Audiences may not have recognized the tropes upon which Cyrus drew partly because even people who know about Tom Shows think of them as being performed by men. In reality, by 1871 America had at least 11 scantily-clad, all-female minstrel troupes performing in blackface. Even in male troupes, "wench" characters, played by men in light makeup (they were "yaller gals") and depicted as possessing overwhelming sexual appetites, made public representations of eroticism a common element in Tom Shows.

Cyrus wasn't wearing literal blackface in her performance, but the tradition of a little white girl at the center of a minstrel performance is as old as minstrelsy itself. One of the most popular characters in Uncle Tom's Cabin was Little Eva: the blonde, lily-white daughter of conscientious slave owners who is adored by white and black people alike. The uncivilized slave Topsy, who says that she cannot love anyone because no one has ever loved her, is nevertheless moved to tears by Eva's death and vows thereafter to be good.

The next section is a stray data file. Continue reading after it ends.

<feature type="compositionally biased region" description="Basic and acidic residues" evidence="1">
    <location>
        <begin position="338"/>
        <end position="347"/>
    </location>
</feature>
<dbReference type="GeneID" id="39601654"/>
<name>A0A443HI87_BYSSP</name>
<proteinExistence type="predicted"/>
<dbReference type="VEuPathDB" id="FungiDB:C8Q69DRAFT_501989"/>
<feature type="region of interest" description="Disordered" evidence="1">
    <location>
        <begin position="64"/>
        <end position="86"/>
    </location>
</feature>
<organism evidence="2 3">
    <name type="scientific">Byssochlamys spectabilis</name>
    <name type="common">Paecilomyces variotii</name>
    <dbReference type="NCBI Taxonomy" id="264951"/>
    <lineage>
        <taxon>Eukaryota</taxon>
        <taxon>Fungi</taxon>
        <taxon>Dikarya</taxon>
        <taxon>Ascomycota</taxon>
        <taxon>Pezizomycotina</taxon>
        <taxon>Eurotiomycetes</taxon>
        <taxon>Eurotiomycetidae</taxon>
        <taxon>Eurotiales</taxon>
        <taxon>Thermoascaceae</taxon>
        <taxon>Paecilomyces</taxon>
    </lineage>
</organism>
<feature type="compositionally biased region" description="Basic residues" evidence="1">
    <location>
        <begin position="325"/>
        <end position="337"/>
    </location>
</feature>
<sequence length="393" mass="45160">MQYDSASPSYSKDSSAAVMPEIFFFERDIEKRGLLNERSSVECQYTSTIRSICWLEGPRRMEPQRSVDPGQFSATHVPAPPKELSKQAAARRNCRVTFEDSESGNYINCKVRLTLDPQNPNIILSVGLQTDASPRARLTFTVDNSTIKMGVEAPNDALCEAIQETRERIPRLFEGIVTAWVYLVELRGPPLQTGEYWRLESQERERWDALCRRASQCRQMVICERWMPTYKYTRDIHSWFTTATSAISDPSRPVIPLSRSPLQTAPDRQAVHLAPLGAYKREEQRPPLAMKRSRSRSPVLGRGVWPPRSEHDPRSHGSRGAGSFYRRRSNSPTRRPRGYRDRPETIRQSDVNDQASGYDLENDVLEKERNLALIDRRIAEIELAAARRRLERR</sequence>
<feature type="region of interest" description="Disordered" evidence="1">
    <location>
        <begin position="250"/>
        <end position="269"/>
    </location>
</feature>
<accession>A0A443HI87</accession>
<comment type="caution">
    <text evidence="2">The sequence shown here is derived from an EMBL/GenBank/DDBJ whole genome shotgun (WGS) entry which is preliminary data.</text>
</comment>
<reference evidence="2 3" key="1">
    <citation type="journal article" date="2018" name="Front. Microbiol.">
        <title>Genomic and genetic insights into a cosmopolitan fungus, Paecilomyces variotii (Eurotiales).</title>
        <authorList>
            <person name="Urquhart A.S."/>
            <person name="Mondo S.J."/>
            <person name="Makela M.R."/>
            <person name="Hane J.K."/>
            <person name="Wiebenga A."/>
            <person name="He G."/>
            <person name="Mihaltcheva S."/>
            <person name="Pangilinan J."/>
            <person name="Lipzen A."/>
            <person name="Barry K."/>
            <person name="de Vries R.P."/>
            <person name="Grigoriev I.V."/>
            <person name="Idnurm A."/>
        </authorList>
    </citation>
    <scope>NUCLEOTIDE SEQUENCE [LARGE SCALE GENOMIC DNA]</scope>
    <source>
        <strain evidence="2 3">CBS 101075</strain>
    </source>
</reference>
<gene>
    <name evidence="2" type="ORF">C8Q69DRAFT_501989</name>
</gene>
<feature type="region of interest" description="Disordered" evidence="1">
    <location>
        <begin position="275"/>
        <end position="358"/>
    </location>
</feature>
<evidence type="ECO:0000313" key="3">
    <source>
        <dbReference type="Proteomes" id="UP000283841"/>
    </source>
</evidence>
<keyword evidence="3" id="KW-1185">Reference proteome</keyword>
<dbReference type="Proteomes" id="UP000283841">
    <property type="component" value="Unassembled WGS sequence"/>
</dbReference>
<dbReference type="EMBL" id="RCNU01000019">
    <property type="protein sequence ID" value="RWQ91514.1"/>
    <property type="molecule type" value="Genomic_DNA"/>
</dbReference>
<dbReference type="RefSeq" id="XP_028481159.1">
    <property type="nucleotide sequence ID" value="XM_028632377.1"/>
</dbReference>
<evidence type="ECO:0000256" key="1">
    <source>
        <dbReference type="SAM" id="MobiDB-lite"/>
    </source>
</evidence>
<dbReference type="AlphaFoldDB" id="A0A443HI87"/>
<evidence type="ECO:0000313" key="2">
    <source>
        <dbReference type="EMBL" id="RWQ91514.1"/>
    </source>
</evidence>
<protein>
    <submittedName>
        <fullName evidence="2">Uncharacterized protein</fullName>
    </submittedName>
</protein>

In 19th-century productions, Eva's centrality to the narrative was made literal: The moment of Little Eva's death put Eva centerstage, on her bed surrounded by mourning slaves. In at least one production, so many slaves appeared that the stage was full of them, while others peered in at windows and stood in doorways. In the more spectacular, upbeat adaptations, she doesn't die but rather sings and dances with the happy slaves.